Relevant Documents:Notice of Default (Sept. 8)Quarterly Financials (Aug. 6)Notice (April 5)Official StatementIssuer Homepage
Proton International at UAB, an outpatient proton therapy cancer treatment center located on the campus of the University of Alabama Hospital, an academic medical center owned and operated by the University of Alabama at Birmingham, has defaulted on its bond obligations, according to a notice posted to EMMA today. The proton therapy center is the obligor on $81.3 million in revenue bonds issued by the Wisconsin Public Finance Authority through a private placement.
According to the National Association of Proton Therapy, or NAPT, proton therapy
is a type of cancer treatment that is argued to be more precise than conventional forms of radiation by using accelerated particles to treat cancerous tumors. The treatment, which obtained Food and Drug Administration approval in 1988, requires special machinery and is believed to cause less damage to healthy tissue along with other purported benefits compared with treatment alternatives.
However, despite its clinical benefits, proton treatment centers have struggled to find firm footing as a result of the pandemic, having seen precipitous drops in patient treatment levels. Further, despite the benefits of proton beam therapy, insurance companies frequently deny coverage for its use, opting instead to cover photon therapy, which is about two to three times less expensive, according to a 2014 ICER review. The primary medical equipment is also extremely expensive, estimated to cost about $20.3 million alone.
The offering statement indicates that at the time of issuance in 2017, 26 proton therapy centers existed and 11 were under construction in the United States. NAPT states that the number of centers is expected to increase drastically with an uptick in clinical trials. However, certain limitations imposed on the treatment by the Centers for Medicare & Medicaid, or CMS, restrict patient access by deeming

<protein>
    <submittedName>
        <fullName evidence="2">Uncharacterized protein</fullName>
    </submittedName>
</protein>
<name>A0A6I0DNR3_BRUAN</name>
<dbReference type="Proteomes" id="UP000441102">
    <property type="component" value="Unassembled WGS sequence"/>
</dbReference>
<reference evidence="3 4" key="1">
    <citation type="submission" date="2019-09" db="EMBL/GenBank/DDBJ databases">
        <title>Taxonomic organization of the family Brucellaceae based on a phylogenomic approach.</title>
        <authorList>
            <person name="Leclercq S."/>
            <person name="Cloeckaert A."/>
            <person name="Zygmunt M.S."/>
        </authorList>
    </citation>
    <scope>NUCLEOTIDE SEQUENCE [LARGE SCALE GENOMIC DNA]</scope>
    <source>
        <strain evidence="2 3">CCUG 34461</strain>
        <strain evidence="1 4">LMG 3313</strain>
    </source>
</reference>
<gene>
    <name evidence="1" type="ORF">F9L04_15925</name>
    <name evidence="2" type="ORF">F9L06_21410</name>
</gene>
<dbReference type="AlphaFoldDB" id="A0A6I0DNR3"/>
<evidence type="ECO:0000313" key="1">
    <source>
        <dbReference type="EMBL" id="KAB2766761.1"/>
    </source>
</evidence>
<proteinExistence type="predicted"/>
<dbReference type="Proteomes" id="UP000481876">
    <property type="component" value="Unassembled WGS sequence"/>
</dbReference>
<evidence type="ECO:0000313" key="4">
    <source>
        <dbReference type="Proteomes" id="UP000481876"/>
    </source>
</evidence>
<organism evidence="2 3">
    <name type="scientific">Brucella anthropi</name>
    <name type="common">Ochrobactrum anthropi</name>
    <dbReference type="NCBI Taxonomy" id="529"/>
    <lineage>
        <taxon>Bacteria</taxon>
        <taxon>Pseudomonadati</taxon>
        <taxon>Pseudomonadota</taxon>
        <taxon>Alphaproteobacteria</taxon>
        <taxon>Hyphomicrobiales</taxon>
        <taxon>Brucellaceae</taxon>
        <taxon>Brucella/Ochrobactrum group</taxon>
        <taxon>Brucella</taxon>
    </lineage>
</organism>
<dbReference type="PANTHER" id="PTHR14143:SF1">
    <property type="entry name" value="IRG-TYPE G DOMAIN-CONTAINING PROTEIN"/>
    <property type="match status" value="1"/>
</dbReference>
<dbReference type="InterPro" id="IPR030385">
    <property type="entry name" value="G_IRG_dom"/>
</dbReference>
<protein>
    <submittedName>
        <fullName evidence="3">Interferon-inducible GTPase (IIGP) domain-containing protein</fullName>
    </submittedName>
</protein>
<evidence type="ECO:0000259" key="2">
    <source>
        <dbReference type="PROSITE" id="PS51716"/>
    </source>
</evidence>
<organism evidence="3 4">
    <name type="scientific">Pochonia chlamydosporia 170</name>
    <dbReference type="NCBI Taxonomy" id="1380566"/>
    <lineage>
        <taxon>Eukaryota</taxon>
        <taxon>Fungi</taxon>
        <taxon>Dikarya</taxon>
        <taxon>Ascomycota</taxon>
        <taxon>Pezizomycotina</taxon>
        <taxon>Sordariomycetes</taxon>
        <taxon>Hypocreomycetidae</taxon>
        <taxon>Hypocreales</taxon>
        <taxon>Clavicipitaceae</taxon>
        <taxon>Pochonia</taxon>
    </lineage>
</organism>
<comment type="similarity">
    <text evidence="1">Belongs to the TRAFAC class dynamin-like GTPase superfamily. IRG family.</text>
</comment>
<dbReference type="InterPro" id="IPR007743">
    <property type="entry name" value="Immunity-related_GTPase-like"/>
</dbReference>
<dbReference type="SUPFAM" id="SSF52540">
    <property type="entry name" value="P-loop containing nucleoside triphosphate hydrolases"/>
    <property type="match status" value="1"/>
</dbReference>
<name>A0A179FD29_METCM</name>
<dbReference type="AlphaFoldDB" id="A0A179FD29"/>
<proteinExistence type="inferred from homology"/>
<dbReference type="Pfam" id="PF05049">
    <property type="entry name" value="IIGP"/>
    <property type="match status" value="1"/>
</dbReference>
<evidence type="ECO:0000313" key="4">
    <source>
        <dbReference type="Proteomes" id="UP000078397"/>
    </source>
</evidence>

only a handful of cancers medically necessary for the treatment. Further, CMS also modified its Medicare and Medicaid payment guidelines through its “radiation oncology model
,” which has also further eroded proton therapy centers’ client base.
Two other proton therapy centers associated with the Wisconsin Public Finance Authority - Maryland Proton Treatment Center
and South Florida Proton Therapy Institute
- have failed to meet covenants under their respective bond documents. As of its most recent monthly financial report
, Maryland Proton Treatment Center reported a debt service coverage ratio, or DSCR, for July of 0.4x and days cash on hand of 12. The center also disclosed in a July 1 notice
posted to EMMA that it tapped its liquidity reserves in order to meet its debt service for July 1 on its $267.4 million in revenue bonds.
Similarly, the South Florida Proton Therapy Institute reported Aug. 5 that it had 26 days’ cash on hand. Additionally, the center is negotiating a forbearance agreement or waiver with the bond trustee and its lenders for failure to meet certain covenants on its $81.3 million in revenue bonds, according to its unaudited financials
Proton therapy centers have also recently landed in bankruptcy, with a trio of centers seeking chapter 11 protection
in the Bankruptcy Court for the Middle District of Tennessee in the In re MPTC, LLC
cases.Proton International at UAB